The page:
Flying Turns (Knoebels)

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Flying Turns
Flying Turns.JPG
The Flying Turns as of Summer 2009.
Coordinates 40°52′42″N 76°30′18″W / 40.878387°N 76.505095°W / 40.878387; -76.505095Coordinates: 40°52′42″N 76°30′18″W / 40.878387°N 76.505095°W / 40.878387; -76.505095
Status Operating
Soft opening date October 4, 2013
Opening date October 5, 2013
General statistics
Type Wood – Bobsled
Manufacturer Knoebels Amusement Resort
Designer John Fetterman,
from a 1920s design by
John Miller and John Norman Bartlett
Height 50 ft (15 m)
Length 1,300 ft (400 m)
Speed 24 mph (39 km/h)
Inversions 0
Height restriction 42 in (107 cm)
Trains Larson International[1] trains with 3 cars. Riders are arranged 1 across in 2 rows for a total of 6 riders per train.
Flying Turns at RCDB
Pictures of Flying Turns at RCDB

The Flying Turns is a wooden bobsled roller coaster at the Knoebels Amusement Resort in Elysburg, Pennsylvania. It is modeled after a similar ride designed by John Norman Bartlett and John Miller in the 1920s. The ride concept is similar to a modern steel bobsled roller coaster; however the Flying Turns is made of wood, like the original rides. The layout of the ride is most similar to the original one that was at Riverview Park in Chicago, Illinois.


Construction began in January 2006. In July 2007 the maintenance crew ran the first test car test runs which were completed successfully. Then in October 2007 the same crew ran the first powered complete test runs of the same test cars, and gave the roller coaster enthusiasts a tour during the Phoenix Phall Phunfest 2007. Later that month they began to run test runs of a five-car test train which will be the full length of the train.

An initial delay was due to an issue with the roller coaster car's wheels. The wheels were shipped back to their manufacturer in California and the issue was corrected. However, the ride did not open by the end of the 2008 season due to the cars travelling too quickly for passenger comfort.

According to Knoebels' website, the ride was to be opened during the 2009 season. The ride was re-tracked and profiled to accommodate new trains.[2]

In June 2011, Knoebels posted an update to their blog, stating "We've been testing the newest version of the Flying Turns ride vehicles and are VERY encouraged. There's still plenty of work to do but this is a very positive step in the right direction."[3] They also posted to their Facebook page a video shot from a camera mounted on a prototype chassis.[4]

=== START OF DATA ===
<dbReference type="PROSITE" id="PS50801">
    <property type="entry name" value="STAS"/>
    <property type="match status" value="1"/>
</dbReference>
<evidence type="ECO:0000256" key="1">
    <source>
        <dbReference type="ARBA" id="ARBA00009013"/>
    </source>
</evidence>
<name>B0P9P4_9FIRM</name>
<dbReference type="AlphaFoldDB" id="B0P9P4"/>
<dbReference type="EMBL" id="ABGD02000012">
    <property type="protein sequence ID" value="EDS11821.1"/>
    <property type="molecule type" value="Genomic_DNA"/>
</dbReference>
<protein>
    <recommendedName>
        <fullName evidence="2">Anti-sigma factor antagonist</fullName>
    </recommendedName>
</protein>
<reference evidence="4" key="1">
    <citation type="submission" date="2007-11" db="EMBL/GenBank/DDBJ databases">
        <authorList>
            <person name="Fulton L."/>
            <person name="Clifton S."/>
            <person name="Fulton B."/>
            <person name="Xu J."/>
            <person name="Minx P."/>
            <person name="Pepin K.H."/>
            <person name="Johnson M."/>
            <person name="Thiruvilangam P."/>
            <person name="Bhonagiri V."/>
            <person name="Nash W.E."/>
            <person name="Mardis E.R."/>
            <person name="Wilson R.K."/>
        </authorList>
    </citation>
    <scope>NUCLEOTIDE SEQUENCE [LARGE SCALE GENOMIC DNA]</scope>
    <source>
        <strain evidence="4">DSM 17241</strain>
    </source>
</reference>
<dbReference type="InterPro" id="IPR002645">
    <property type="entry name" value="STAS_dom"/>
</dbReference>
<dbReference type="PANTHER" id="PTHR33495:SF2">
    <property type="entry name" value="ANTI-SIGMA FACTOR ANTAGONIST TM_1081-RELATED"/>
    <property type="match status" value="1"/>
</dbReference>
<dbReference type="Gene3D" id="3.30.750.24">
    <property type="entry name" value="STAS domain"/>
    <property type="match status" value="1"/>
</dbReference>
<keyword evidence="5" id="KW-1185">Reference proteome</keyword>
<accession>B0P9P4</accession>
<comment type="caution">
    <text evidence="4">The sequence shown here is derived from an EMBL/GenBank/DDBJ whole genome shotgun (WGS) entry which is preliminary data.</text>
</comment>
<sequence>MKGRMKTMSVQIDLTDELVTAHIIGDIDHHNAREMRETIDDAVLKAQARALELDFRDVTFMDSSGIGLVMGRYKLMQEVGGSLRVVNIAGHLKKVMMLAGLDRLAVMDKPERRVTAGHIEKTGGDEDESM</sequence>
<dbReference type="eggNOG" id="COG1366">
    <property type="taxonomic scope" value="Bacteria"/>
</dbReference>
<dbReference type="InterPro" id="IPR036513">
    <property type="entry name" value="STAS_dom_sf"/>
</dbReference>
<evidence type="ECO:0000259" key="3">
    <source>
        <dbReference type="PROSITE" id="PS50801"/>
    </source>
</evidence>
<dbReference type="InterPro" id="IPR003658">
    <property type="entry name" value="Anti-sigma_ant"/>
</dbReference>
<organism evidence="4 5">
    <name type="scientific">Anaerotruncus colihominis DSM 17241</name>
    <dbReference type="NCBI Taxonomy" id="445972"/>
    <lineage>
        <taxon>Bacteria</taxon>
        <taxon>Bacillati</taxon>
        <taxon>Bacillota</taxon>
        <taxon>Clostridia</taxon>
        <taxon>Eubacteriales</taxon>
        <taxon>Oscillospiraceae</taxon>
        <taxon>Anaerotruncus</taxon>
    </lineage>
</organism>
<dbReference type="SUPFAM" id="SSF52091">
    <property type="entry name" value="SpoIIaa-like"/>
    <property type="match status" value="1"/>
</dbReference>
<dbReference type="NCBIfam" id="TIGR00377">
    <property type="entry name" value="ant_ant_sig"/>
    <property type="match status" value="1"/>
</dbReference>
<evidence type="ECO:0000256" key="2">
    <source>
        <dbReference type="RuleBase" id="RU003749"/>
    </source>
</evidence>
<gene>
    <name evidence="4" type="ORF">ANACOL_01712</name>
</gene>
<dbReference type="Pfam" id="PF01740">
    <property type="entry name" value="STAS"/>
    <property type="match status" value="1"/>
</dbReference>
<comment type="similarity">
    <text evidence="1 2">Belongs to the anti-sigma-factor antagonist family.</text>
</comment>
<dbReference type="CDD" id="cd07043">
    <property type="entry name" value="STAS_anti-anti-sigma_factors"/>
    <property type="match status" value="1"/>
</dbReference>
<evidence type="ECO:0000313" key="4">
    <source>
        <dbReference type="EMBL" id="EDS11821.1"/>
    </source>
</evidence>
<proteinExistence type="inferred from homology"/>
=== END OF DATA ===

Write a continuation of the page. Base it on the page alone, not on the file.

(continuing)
As of 26 May 2012, a section of track at the brake platform, as well as the brake platform itself, had been removed.

As of 30 July 2012 the removed sections have been rebuilt to accommodate the newest trains that are being delivered.

As of 21 August 2012 Knoebels said that they planned on beginning testing for the newest trains soon, and that they believed they finally figured out how to get the trains to run smoothly.

On October 5, 2013, the ride officially opened to the public,[5] though the ride actually began operating the previous evening on 4 October 2013. It operates three trains with three cars apiece, and each car accommodates one large rider or two small riders, with a weight limit of 400 pounds (180 kg) per car. One train is painted green, one is painted yellow and the third is painted mauve. A fourth train is planned.


Golden Ticket Awards: Top wood Roller Coasters
Year 2014 2015 2016
Ranking 25[6] 21[7] 41[8]

See also[edit]


  1. ^ "Want one too? Knoebels can help!". Park World Magazine: 43. November 2013. 
  2. ^
  3. ^ "Knoebels Blog". Knoebels Official Website. Retrieved 7 June 2011. 
  4. ^ "Flying Turns POV". Facebook. Retrieved 8 June 2011. 
  5. ^ Knoebels Facebook page with notice of opening Retrieved 2013-10-05
  6. ^ "2014 Top 50 wood Roller Coasters" (PDF). Amusement Today. 18 (6.2): 38–39. September 2014. Retrieved October 4, 2015. 
  7. ^ "2015 Top 50 wood Roller Coasters" (PDF). Amusement Today. 19 (6.2): 45–46. September 2015. Retrieved October 4, 2015. 
  8. ^ "2016 Top 50 wood Roller Coasters" (PDF). Amusement Today. 20 (6.2): 46–46. September 2016. Retrieved October 4, 2015. 

External links[edit]